I wrote earlier about what I don't like about Amazon's Kindle Owners' Lending Library program (think pay-for-performance) and a recent interview I did with Logos CEO Bob Pritchett helped crystalize where this model is (hopefully) heading.
First of all, I now figure Amazon could just leave the flat fee mode in place for those publishers who are OK with it. Obviously there are some smaller publishers who feel they don't need pay-for-performance and they're happy with the flat fees Amazon offered. But since the service is missing content from so many other publishers Amazon needs to start thinking about other options for this program.
As Bob Pritchett mentioned in that interview, the cable TV model is a good one to follow here. Think of the existing Lending Library program as basic cable. It's part of the Amazon Prime subscription package and doesn't cost the customer any more to access the current library of books. But just as there are sports packages and movie packages for cable TV, Amazon should offer verticals content packages and charge add-on fees.
I read a lot of sports books and I'd gladly pay $10/month for unlimited access to baseball, hockey, etc., books from all the publishers missing from Amazon's current Library program. I also like to read books on U.S. history and would be willing to pay an additional $10/month for unlimited access to this list as well. So that's $20/month, or $240/year I'd pay for this sort of program. Btw, that's actually more than what I pay every year for sports and history ebooks. So why would I pay more for this than I do today?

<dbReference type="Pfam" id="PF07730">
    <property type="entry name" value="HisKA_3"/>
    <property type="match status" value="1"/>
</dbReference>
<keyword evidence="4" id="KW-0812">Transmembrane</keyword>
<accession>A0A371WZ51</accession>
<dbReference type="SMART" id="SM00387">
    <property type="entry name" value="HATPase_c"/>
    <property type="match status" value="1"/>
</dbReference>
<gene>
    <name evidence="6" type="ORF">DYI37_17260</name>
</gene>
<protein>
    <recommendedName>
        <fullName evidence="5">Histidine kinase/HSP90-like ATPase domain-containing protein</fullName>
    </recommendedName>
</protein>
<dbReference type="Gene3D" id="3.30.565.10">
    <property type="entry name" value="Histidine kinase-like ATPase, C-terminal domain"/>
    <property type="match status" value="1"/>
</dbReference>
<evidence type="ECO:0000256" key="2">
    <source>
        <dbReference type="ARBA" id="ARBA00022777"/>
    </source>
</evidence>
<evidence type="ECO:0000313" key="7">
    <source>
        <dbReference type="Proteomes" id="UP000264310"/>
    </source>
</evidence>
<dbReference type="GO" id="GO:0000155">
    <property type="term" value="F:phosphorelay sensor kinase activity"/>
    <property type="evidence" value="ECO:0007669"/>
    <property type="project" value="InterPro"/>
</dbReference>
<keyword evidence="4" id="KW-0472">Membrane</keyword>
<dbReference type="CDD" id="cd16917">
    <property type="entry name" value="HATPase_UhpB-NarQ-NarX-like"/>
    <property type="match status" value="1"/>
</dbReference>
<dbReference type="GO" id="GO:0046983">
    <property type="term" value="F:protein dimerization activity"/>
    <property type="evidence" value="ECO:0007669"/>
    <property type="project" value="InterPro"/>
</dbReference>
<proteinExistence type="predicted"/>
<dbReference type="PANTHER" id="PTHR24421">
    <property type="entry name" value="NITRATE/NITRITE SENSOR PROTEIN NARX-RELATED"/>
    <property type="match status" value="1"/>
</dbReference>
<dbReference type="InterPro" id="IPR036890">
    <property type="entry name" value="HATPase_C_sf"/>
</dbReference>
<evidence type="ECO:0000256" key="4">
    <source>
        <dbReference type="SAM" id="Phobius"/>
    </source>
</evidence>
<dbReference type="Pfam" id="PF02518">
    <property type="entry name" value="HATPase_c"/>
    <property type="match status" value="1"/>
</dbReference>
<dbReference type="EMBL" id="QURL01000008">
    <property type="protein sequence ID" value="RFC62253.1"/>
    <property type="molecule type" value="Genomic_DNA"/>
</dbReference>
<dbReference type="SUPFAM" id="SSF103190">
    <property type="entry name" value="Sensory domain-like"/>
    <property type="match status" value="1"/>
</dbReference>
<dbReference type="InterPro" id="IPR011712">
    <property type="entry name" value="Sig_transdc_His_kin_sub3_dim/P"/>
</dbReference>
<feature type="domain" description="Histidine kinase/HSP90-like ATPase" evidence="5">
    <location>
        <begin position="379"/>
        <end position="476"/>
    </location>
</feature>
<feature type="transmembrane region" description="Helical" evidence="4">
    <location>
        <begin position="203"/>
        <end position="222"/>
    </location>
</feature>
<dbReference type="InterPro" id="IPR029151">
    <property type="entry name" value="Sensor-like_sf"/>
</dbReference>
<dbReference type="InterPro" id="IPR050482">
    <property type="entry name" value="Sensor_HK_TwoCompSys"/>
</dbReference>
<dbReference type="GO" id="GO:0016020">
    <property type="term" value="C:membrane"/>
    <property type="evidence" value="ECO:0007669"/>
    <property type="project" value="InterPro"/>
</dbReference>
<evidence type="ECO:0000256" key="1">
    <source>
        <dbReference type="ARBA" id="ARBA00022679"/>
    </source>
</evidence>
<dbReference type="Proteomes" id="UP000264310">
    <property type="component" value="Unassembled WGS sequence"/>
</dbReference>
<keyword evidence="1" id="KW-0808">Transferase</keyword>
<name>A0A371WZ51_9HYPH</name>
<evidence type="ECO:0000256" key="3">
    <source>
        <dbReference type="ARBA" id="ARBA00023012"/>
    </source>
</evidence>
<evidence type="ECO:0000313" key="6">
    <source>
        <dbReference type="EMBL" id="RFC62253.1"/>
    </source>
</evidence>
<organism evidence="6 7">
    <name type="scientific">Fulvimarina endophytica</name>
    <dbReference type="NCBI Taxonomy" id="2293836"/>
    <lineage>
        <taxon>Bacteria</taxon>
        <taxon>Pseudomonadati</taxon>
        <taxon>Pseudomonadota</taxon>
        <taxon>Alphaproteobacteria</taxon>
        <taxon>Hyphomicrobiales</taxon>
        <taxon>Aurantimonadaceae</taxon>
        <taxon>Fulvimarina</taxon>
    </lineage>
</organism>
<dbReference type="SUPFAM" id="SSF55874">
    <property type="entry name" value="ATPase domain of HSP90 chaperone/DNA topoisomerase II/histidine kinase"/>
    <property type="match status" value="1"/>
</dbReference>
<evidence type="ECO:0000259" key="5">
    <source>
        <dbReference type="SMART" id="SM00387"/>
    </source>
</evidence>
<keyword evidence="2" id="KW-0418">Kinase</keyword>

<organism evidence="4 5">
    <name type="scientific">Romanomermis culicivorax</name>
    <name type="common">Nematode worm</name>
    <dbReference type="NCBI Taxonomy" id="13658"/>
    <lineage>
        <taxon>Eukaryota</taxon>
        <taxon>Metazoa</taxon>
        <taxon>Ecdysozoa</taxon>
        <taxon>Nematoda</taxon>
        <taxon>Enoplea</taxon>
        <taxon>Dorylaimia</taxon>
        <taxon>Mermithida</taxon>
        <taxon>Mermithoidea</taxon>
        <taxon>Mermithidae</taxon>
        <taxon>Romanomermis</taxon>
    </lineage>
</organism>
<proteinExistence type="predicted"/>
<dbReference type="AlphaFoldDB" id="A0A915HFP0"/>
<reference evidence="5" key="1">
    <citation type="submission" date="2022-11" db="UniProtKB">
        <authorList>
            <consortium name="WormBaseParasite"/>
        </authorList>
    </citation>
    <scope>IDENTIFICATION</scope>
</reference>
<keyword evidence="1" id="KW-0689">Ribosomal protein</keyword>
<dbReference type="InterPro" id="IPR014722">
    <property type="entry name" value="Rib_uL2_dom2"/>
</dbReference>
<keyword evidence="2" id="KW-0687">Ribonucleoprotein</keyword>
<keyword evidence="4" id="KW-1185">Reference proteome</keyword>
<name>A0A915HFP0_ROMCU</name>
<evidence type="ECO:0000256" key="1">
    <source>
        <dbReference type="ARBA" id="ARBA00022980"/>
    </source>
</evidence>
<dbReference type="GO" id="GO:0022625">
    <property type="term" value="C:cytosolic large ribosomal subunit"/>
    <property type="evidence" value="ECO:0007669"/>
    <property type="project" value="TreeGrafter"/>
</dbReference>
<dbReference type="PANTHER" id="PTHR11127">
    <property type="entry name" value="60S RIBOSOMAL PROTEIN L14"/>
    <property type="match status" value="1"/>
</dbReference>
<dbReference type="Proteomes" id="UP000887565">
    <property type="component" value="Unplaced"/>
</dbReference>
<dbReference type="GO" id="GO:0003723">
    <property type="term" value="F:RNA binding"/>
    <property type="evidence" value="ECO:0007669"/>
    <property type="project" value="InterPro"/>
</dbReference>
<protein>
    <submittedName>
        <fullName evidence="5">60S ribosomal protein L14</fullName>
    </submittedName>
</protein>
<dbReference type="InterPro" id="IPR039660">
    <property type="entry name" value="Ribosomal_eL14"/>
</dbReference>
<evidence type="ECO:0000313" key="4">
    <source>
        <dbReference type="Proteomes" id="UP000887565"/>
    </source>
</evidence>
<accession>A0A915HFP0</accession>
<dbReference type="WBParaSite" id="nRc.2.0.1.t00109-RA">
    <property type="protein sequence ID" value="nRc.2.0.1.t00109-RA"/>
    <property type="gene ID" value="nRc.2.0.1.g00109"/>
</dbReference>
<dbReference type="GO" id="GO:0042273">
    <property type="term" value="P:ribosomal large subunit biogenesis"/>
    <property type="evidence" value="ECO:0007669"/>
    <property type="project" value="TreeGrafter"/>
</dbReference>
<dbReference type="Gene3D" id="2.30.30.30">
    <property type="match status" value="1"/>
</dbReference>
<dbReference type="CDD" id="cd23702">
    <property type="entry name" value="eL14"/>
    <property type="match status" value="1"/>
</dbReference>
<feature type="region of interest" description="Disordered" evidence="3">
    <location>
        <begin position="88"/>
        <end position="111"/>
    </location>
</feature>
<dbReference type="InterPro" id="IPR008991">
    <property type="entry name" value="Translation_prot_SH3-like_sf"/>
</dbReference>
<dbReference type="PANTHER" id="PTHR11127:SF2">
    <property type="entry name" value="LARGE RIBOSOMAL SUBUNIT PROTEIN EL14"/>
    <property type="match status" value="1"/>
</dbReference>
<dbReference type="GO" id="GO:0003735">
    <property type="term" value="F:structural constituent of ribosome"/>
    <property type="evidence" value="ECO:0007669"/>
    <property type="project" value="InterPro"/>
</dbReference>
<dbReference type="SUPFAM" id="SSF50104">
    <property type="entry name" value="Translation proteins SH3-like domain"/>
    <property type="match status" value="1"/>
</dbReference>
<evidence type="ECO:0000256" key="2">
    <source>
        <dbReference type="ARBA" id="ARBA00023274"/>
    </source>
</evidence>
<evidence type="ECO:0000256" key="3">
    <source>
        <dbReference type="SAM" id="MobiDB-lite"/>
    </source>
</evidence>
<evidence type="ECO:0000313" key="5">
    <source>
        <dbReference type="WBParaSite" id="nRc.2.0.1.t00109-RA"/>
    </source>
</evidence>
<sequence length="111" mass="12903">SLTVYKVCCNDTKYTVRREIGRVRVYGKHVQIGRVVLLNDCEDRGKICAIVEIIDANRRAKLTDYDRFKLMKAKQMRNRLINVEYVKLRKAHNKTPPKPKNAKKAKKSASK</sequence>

Two reasons: selection and what I'll call "dud avoidance." Both of those reasons are somewhat related. Even though I never buy an ebook till I've read the free sample I still find books I lose interest in beyond the sample end point. Sometimes I feel guilty about the purchase and force myself to finish. Other times I just delete the book from my device and try to forget about it. In an all-you-can-eat, monthly subscription model though I'd be more willing to try (and potentially abandon) books that don't disappoint me till I get past the sample material. And since there would be so many more choices available that don't cost any more to explore (because of the monthly flat fee) I'm likely to expand my reading and discovery horizons.
Pay for performance is key here. As a publisher I'd want to make sure my authors are getting compensated based on how popular their books are. That's how it works in the print world and that's how it works with the better ebook subscription programs (e.g., Safari Books Online). And since Amazon would be charging more for these verticals (as opposed to just stretching that $79 Prime subscription even further) they should be willing to pass that revenue along to publishers using a pay-for-performance rev share model. If they don't, I hope B&N, Apple, Google or some other ebook publisher will step up to the plate and offer this type of package.